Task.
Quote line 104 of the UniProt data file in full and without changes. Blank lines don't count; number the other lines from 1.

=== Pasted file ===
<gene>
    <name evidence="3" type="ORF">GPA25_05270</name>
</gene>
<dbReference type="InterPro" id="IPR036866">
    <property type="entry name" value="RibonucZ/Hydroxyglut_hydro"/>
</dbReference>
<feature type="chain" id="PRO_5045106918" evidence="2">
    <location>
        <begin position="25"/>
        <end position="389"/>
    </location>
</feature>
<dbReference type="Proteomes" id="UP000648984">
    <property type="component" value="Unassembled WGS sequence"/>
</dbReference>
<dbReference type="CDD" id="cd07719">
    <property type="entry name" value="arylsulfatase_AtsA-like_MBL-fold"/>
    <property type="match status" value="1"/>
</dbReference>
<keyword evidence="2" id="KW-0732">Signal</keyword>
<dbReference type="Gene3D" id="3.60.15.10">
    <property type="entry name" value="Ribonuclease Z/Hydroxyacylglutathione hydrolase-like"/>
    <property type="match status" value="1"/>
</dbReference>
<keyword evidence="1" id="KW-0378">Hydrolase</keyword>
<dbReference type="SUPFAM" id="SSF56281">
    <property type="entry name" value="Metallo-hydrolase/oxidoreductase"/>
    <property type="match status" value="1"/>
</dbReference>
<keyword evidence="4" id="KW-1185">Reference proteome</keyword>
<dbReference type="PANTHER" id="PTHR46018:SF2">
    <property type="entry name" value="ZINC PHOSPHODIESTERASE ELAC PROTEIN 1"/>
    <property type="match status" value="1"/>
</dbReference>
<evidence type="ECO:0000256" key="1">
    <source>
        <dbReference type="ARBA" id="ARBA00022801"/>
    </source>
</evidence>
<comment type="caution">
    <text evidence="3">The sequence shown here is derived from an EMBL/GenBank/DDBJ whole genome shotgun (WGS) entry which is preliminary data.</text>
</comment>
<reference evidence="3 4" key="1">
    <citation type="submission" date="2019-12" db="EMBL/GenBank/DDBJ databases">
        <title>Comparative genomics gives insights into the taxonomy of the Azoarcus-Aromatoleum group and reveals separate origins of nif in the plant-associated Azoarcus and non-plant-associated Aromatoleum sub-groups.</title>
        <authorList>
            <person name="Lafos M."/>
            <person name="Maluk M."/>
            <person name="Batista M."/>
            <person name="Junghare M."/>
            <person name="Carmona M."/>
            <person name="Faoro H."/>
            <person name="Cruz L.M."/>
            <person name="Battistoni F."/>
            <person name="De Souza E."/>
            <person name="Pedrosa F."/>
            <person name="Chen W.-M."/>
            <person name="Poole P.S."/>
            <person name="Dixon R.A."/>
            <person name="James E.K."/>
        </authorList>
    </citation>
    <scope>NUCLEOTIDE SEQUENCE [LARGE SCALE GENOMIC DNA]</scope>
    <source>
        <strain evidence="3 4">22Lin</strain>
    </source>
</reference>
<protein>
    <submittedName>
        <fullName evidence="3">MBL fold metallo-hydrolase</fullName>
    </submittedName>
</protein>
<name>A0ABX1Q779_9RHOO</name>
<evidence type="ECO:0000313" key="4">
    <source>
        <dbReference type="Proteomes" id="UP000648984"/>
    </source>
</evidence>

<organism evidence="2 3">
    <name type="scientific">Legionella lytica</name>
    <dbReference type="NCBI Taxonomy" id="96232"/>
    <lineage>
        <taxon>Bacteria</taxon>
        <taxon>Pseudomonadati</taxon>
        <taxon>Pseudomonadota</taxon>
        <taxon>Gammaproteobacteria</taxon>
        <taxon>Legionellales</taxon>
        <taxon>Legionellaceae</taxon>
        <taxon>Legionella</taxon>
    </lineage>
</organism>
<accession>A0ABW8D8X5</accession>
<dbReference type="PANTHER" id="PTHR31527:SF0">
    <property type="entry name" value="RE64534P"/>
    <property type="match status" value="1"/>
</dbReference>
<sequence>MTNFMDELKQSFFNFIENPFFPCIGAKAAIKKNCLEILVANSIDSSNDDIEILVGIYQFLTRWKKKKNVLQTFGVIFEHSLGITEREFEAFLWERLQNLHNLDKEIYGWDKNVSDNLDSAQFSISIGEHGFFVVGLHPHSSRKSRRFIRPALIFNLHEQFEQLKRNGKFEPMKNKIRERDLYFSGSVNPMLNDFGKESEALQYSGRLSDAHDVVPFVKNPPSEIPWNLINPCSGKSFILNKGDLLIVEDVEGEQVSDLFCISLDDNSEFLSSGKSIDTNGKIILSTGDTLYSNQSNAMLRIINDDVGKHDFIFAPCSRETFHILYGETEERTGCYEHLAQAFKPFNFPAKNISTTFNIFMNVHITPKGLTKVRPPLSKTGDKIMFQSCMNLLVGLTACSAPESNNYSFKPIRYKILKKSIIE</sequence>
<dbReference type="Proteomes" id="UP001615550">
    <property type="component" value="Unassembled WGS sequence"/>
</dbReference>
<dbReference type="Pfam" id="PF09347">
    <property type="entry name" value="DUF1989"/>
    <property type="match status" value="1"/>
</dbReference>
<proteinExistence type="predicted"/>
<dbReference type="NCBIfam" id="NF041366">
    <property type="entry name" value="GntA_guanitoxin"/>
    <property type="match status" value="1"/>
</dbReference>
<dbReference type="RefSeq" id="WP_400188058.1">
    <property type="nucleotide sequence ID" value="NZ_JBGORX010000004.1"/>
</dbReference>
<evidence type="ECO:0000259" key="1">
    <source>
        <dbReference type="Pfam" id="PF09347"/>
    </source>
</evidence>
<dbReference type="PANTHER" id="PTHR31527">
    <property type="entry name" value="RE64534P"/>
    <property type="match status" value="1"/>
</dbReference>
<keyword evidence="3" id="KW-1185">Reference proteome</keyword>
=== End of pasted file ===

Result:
</dbReference>